A lot of health spending is concentrated among a few patients; therefore it makes sense to think that there may be avoidable costs among all that spending. A study in the Annals of Internal Medicine probes how much preventable spending exists in the high-cost Medicare patient population. (Annals Article) The researchers used data from 2011 and 2012 to identify the top 10% Medicare fee-for-service patients in terms of total spending. They then examined various categories of care to identify services that might have been avoidable. The focus was preventable inpatient hospitalizations an avoidable ER visits, and spending in the 30 days following such utilization. There were a total of over 6 million beneficiaries in the study sample, so over 600,000 by definition were in the high-cost group. The beneficiaries were also grouped into categories according to health use and status; for example, 18% were non-elderly disabled, 8.6% were the frail elderly, 28% were in the major complex chronic condition group, 18% were in the minor complex chronic condition group, 18% were in the simple chronic group and only 9.7% were relatively healthy. Out of the top 10% in spenders, 46% were frail elderly, 14% were non-elderly disabled, and 11% were major complex chronic conditions.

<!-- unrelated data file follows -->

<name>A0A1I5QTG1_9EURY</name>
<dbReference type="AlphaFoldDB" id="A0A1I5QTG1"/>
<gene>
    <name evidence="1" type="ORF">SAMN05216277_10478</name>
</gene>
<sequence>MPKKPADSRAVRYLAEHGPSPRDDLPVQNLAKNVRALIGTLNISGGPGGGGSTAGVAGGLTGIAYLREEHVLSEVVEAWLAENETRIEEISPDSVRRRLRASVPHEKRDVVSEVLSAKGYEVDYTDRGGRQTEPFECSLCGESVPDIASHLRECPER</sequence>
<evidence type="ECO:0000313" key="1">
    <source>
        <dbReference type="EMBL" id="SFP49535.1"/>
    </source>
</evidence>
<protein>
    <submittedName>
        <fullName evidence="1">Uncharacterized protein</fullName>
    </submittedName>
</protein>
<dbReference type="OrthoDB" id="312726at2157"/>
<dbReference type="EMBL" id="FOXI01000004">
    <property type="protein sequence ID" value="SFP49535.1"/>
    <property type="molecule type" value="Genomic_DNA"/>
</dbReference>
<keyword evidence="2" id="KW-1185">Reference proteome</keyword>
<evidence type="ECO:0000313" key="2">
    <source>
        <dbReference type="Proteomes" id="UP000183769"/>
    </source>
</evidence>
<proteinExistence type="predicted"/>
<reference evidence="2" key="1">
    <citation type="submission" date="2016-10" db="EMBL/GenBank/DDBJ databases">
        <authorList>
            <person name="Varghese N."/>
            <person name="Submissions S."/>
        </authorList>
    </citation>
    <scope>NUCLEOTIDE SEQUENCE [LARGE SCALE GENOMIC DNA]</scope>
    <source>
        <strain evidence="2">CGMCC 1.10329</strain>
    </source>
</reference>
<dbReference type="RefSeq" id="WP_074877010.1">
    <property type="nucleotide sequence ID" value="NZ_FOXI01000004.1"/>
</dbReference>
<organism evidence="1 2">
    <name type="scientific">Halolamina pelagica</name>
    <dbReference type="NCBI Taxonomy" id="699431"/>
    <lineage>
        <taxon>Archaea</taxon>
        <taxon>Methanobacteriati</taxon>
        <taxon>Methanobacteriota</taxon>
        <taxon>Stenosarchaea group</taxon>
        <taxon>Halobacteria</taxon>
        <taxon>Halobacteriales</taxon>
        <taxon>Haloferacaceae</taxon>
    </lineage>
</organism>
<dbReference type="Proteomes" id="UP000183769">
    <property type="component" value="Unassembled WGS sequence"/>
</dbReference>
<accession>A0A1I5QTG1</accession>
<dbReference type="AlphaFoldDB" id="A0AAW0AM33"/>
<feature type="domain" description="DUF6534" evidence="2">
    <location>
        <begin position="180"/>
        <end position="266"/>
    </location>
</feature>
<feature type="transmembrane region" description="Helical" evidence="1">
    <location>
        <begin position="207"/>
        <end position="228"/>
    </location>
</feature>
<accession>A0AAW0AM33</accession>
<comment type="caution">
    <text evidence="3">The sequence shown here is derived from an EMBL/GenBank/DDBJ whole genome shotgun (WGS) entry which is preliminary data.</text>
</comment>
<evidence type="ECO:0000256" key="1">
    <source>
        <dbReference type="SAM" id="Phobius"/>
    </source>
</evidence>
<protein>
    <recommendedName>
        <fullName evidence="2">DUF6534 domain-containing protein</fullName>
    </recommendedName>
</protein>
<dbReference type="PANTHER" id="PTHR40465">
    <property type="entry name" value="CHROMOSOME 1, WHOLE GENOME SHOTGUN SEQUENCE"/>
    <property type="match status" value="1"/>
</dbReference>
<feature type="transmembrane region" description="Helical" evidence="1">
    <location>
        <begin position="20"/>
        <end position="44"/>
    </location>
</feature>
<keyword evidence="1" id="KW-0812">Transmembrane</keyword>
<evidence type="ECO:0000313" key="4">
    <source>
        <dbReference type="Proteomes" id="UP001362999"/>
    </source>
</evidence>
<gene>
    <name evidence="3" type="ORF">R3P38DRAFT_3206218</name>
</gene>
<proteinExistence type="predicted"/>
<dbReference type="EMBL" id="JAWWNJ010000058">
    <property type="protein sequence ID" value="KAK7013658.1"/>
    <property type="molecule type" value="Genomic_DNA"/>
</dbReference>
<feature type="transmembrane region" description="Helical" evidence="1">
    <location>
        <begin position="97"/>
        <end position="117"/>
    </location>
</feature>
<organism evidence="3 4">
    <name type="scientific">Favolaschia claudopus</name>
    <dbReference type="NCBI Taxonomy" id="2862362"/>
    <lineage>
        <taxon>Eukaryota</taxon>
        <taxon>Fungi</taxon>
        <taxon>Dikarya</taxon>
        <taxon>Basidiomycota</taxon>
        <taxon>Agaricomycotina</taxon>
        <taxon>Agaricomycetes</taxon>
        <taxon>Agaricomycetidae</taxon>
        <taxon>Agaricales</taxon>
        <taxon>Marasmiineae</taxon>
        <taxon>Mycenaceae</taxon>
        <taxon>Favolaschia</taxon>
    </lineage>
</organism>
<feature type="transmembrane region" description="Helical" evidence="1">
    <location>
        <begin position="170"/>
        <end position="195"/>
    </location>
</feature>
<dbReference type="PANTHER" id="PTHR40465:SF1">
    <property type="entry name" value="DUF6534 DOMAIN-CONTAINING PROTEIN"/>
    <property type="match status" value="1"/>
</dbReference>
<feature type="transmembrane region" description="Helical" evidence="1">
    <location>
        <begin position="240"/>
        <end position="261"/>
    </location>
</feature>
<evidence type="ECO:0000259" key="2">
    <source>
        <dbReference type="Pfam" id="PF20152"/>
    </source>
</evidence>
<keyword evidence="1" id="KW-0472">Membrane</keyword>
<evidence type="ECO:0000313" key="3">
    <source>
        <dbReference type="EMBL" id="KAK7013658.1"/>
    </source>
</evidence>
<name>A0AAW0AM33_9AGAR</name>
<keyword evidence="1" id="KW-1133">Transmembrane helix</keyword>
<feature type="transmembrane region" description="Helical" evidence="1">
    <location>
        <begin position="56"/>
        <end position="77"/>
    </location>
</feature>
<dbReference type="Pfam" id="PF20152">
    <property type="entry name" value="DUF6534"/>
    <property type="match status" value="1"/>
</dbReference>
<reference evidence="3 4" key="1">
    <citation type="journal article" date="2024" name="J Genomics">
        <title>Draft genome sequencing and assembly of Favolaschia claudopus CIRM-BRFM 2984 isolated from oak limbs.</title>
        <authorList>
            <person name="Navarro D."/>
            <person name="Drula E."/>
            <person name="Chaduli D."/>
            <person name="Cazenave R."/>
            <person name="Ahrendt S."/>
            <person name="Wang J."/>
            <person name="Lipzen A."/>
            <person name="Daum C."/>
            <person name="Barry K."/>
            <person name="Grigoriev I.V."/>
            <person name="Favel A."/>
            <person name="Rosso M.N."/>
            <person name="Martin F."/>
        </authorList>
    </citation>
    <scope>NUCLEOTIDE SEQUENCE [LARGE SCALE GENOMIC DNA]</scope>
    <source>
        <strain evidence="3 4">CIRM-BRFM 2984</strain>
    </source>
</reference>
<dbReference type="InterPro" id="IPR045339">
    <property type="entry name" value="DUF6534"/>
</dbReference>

Across all spending for the 6 million-plus beneficiaries, 4.8% of spending was identified as avoidable. Significant but not huge. However, 74% of this avoidable spending was in the group with the top 10% of Medicare spending. And by subpopulation in that top ten percent, the frail elderly accounted for 44% of avoidable spending or $6593 per person per year on average; the non-elderly disabled group for 15% or an average $3421; and the major complex chronic group for 11% or $3327 per year. As you would expect, most of the avoidable spending was in the inpatient setting and in skilled nursing facilities. For the high-cost frail elderly these categories accounted for almost $5000 of the average annual avoidable costs. By diagnosis, heart failure, pneumonia, urinary infections and diabetes complications represented much of the avoidable spending in the frail elderly. Since across both the high-cost and all beneficiary Medicare populations the frail elderly sub-group accounts for half of avoidable care, this is an obvious population to focus on, and many at-risk providers and plans do so. An obvious interesting comparison would be to avoidable spending among the Medicare Advantage population, where presumably more attention is being paid to these issues.